Last updated: April 14, 2015
Bundled up in my sleeping bag, I'm sitting in a tent in the middle of the tundra, getting pounded by sideways rain and 35mph gusts with temperatures hovering just above freezing. I've been in here for almost two days straight now, a violent tempest trapping me within the confines of these thin walls, unable to venture out to take photos or film.
Fortunately, the week didn't start out this way. On Monday, I was dropped off in the southeastern region of the preserve under sunny skies and a mild breeze, on assignment to document this area for the visitor's guide.
After setting up camp, my supervisor and I hiked the mile and a half up to the geological features that make this place so unique. Just 60 miles or so from the Arctic Circle you might not expect to find volcanic activity, but in fact the region is shaped by an intense volcanic past. Created by the emptying of underground magma chambers through a large eruption, all that remains are some inactive cauldron-like features, known as calderas, surrounded by vast lava flows.
What makes this area even more special is the archaeological evidence of prehistoric and historic human activity. Dating back 4,000 to several hundred years ago, archaeologists are still unsure of the purposes of the large stone structures that stand along the rims of the calderas. Hiking up the lava flows, I could see how this was an incredibly resource-rich area, hosting multiple tribal territories and exuding a powerful presence reflected in the monumental architecture.
Because of the remoteness of this area, the importance of preserving the archaeological site cannot be emphasized enough. As one of the more difficult places to get out to in the preserve, there is still much learn from the artifacts here, and these must remain undisturbed in order to help us uncover its relatively unknown history.
While on the very top of the caldera rim, we noticed a sheet of rain approaching from the direction of the lake, where we had set up camp. Little did we know, this was the beginning of the end of our fair weather.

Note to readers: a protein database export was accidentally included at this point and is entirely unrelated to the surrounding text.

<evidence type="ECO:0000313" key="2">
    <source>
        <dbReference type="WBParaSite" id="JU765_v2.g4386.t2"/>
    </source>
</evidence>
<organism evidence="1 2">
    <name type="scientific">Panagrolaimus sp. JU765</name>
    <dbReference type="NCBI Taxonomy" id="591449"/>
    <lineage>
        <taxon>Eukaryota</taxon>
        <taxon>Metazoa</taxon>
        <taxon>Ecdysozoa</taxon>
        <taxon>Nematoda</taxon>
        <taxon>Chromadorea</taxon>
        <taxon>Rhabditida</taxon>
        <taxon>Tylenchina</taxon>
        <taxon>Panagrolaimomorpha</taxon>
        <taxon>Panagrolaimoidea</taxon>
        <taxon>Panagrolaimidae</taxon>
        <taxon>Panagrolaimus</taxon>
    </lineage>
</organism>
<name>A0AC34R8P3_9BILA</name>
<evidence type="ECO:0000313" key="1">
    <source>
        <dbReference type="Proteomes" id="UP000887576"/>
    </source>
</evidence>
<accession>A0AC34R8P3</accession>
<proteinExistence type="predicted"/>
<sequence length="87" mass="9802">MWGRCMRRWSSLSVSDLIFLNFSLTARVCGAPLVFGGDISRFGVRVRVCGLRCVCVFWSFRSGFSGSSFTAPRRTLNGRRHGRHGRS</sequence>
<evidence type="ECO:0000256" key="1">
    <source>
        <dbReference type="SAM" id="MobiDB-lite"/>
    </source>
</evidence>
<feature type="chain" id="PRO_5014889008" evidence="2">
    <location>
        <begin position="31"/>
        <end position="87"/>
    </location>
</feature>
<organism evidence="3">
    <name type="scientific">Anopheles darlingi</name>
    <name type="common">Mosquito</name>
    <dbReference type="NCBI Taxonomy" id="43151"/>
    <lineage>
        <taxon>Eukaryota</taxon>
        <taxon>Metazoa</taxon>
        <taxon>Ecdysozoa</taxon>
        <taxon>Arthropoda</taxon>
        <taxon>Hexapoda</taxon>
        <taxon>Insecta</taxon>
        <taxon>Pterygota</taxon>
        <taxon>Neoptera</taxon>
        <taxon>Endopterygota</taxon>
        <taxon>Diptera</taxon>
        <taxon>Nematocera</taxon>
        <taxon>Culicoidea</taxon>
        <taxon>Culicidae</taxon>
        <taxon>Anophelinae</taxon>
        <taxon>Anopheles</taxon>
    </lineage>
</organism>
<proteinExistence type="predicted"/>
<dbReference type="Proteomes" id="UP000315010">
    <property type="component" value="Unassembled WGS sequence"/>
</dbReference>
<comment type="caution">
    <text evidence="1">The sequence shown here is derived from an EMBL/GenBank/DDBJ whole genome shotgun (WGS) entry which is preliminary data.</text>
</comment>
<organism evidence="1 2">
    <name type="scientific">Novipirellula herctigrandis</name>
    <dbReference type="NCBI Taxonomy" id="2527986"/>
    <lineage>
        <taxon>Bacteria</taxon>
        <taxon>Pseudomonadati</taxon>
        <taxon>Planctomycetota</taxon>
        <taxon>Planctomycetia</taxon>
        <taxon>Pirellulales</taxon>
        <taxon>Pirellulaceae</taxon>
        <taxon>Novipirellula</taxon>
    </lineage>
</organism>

By the time we got back down, our cook tent had collapsed and wind speeds were picking up. Optimistically, we thought things would clear up the next day and I could get out to shoot more photos, but in fact it only got worse from there.
And that's how I found myself stuck in a tent in the middle of a tundra storm. Fortunately I managed to get some decent pictures the first day, but for the next two days and nights conditions were too poor to take out the cameras without totally ruining all our equipment.
By mid-week, there was a break in the weather long enough for the pilot to come pick us up, and we had to make the difficult decision to cut the operation short and head back to civilization. It turned out to be a good choice too, as the weather deteriorated again for the rest of the week, grounding flights back in Nome until the weekend.
Despite the less than ideal weather - or perhaps because of it - my trip to to this region was one I'll always remember. To experience the raw wilderness of Bering Land Bridge National Preserve like that was not only a personal challenge, but also an opportunity to reflect on its natural and human history, and to gain a better understanding of my own role as a steward of this incredible area.
My name is Andrea Willingham and I am the SCA Multimedia and Graphic Design Intern for Bering Land Bridge National Preserve. Over the next 9 months, I will be creating the new visitor's guide and brochures for BELA, as well as helping manage the preserve's social media. Originally from Florida, I graduated from Eckerd College in 2012 with degrees in Environmental Studies and Anthropology, so coming to work at BELA has been an amazing opportunity to pursue both of these fields and contribute my work to the National Park Service.